Court determines that NCA’s omission to look into imports connected to forced Uyghur labor is illegal.

Decision could result in retailers being prosecuted if they import goods made through forced labour, campaigners say

The UK National Crime Agency’s decision not to launch an investigation into the importation of cotton products manufactured by forced labour in China’s Xinjiang province was unlawful, the court of appeal has found.

Global Legal Action Network (GLAN) and the World Uyghur Congress (WUC), which brought the action, said Thursday’s decision was a landmark win that could lead to high street retailers being prosecuted under the Proceeds of Crime Act (Poca) if they import goods made through forced labour.

Three court of appeal judges, including the lady chief justice, Lady Carr, overturned the high court’s decision, which they said created concern, raised by third-party intervener Spotlight on Corruption, that it was “endorsing the proposition that there is a need to establish criminal conduct or criminal property before an investigation under Poca can begin”. The court’s judgment means that the NCA will have to reconsider its decision not to carry out an investigation.

Dearbhla Minogue, a senior lawyer with GLAN, said: “This litigation has been critical in recognising the mass atrocities being committed against Uyghur and other Turkic Muslim people by the Chinese government, and holding to account those complicit in, or profiting from, these crimes.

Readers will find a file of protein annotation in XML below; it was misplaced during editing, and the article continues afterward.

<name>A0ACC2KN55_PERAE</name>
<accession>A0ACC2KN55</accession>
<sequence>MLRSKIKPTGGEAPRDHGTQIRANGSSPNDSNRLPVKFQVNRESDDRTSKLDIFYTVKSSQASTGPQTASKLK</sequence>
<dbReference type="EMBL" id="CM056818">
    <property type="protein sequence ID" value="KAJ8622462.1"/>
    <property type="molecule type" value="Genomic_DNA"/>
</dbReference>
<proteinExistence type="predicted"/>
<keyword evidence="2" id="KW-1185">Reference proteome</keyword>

“There is an abundance of evidence that UK companies are importing forced labour cotton from China. Following this ruling, we expect the National Crime Agency will investigate and prosecute where appropriate to prevent forced labour cotton from flooding the UK market.”

Echoing the high court’s findings, the appeal judges said it was accepted that there was “a diverse, substantial, and growing body of evidence” that large-scale human rights abuses were occurring in the Xinjiang Uyghur Autonomous Region. Xinjiang is allegedly home to 380 internment camps used to detain Uyghurs and people from other Muslim minorities. GLAN and WUC say that 85% of Chinese cotton is grown in the region, the vast majority under conditions of detention and forced labour.

Rahima Mahmut, the UK director of the WUC, called the court of appeal’s decision “a monumental victory and a moral triumph” and urged the government to implement tougher legislation.

“For far too long, there has been no international court to hold China accountable,” she said. “The UK government’s lack of action forced us to pursue this case, and it is incredibly heartening to see the judges’ findings support our arguments. This win represents a measure of justice for those Uyghurs and other Turkic people who have been tortured and subjected to slave labour there.”

The court of appeal judgment said the NCA’s decision letter “would convey to the reasonable reader that the NCA proceeded on the basis that it was necessary to be able to identify specific criminal property and criminal conduct before there can be a ‘proper basis’ for a Poca investigation, whether criminal or civil, and moreover that the provision of ‘adequate consideration’ [market value] anywhere in the supply chain would prevent any goods imported into the UK from being identified as criminal property or recoverable property”.







Leave a Reply

Your email address will not be published. Required fields are marked *